The biggest security risks occur if your Mac is stolen or physically compromised. Even if thieves can't log into your account, they can gain access to the data on your Mac using one of the many special start-up modes built into all Macs, such as booting from an install DVD and resetting your password, using Target Disk Mode to make your Mac act as an external hard drive, or booting into the Unix-style Single User Mode.
You can, however, place a firmware password on your Mac. This password is written into the firmware chips on the Mac's motherboard using either the Open Firmware standard on PowerPC Macs or Extensible Firmware Interface (EFI) on Intel Macs. Regardless of platform, the free tool from Apple for implementing a firmware password is called the Open Firmware Password Utility. Apple provides complete steps for setting a firmware password on its support site.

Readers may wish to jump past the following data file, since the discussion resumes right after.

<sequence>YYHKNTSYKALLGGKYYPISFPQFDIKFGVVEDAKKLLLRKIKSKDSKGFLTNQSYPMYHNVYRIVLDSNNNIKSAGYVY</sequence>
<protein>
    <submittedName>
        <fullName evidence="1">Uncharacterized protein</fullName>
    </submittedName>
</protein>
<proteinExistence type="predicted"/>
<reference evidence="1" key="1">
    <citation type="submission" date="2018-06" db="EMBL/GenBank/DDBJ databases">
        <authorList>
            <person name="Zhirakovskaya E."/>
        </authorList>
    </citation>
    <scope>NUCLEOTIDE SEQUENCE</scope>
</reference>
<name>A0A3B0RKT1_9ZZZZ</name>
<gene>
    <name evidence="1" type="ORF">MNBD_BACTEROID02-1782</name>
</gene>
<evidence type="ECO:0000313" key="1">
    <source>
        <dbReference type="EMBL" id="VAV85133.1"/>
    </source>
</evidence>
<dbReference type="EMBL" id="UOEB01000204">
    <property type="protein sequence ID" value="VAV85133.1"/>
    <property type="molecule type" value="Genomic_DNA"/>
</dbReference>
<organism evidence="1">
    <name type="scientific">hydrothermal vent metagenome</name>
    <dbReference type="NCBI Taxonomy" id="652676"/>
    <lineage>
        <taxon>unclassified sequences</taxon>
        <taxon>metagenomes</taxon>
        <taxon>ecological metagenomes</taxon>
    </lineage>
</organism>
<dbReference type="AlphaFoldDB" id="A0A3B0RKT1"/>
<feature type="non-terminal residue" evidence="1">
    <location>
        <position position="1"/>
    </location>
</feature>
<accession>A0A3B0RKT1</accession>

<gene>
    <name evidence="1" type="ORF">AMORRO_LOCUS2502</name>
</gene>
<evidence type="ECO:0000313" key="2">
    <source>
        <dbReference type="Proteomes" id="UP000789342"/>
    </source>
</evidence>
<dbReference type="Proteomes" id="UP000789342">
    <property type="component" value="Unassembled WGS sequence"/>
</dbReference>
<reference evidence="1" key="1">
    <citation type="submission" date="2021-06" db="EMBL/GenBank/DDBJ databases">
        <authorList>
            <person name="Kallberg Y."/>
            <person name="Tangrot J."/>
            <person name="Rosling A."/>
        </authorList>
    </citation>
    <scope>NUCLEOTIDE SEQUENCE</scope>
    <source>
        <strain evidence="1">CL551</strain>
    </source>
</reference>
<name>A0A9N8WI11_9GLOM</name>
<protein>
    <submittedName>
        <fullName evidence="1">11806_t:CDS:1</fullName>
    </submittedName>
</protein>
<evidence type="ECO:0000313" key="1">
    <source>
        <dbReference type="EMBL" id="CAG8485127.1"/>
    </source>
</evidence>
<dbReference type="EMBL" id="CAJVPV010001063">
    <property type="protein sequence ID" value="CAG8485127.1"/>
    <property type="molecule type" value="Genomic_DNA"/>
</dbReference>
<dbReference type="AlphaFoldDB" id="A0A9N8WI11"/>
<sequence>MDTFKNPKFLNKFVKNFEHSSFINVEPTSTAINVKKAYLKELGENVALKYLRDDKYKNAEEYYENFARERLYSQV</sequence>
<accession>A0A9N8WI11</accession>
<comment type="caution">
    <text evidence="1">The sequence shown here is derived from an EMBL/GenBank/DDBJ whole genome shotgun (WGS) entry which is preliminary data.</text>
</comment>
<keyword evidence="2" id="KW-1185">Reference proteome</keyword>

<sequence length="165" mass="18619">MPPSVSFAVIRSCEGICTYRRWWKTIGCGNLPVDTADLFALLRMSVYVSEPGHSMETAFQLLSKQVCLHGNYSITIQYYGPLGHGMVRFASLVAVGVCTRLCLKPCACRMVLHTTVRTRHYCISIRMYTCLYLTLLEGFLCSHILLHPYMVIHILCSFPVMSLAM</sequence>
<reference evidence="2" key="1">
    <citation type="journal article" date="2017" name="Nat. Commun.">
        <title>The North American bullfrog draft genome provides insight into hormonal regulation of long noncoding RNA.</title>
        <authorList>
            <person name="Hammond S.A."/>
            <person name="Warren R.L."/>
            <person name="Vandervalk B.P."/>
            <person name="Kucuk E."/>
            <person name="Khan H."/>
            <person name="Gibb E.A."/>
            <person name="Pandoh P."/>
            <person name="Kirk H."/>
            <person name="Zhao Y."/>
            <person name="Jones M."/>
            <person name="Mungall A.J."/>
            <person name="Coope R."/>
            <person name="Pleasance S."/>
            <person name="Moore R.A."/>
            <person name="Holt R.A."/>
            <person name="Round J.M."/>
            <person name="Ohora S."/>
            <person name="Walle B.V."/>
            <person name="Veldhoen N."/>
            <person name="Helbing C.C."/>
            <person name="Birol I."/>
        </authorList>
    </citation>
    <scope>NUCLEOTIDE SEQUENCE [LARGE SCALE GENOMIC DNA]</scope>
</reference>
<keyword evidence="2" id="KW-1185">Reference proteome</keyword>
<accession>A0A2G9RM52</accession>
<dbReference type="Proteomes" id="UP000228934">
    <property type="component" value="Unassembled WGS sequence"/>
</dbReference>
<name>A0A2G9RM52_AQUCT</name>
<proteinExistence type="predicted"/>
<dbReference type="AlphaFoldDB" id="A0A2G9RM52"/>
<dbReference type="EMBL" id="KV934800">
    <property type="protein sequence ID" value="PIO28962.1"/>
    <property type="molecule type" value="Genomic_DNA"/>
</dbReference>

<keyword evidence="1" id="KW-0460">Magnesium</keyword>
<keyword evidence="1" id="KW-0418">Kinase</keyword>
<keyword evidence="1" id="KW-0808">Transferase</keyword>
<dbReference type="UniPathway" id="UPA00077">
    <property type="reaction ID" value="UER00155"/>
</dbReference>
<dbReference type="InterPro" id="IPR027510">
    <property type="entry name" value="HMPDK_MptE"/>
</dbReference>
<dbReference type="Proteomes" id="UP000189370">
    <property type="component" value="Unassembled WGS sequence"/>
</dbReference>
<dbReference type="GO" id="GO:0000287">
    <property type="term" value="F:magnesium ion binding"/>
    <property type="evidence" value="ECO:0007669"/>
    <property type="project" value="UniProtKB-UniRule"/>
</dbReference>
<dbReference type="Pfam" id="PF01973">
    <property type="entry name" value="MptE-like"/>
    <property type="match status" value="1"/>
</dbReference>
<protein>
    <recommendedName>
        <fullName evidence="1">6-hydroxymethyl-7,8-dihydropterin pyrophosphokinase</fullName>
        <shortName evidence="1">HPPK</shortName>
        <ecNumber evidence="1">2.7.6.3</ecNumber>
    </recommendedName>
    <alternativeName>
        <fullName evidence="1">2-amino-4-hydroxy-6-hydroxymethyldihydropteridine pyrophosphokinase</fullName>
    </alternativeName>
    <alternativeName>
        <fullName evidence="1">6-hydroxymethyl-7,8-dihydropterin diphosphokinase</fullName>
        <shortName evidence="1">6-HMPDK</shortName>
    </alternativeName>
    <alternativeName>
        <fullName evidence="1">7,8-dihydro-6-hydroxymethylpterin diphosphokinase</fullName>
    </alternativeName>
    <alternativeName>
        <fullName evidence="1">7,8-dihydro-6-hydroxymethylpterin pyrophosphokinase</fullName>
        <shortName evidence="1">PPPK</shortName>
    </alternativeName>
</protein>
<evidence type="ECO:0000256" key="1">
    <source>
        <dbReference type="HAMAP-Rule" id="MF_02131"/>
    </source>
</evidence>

If you or anyone else tries to use a special start-up mode, the user will be required to enter the firmware password. This can significantly secure personal, business or educational Macs against tampering. However, be warned that if you forget a firmware password, there is no way to reset or remove it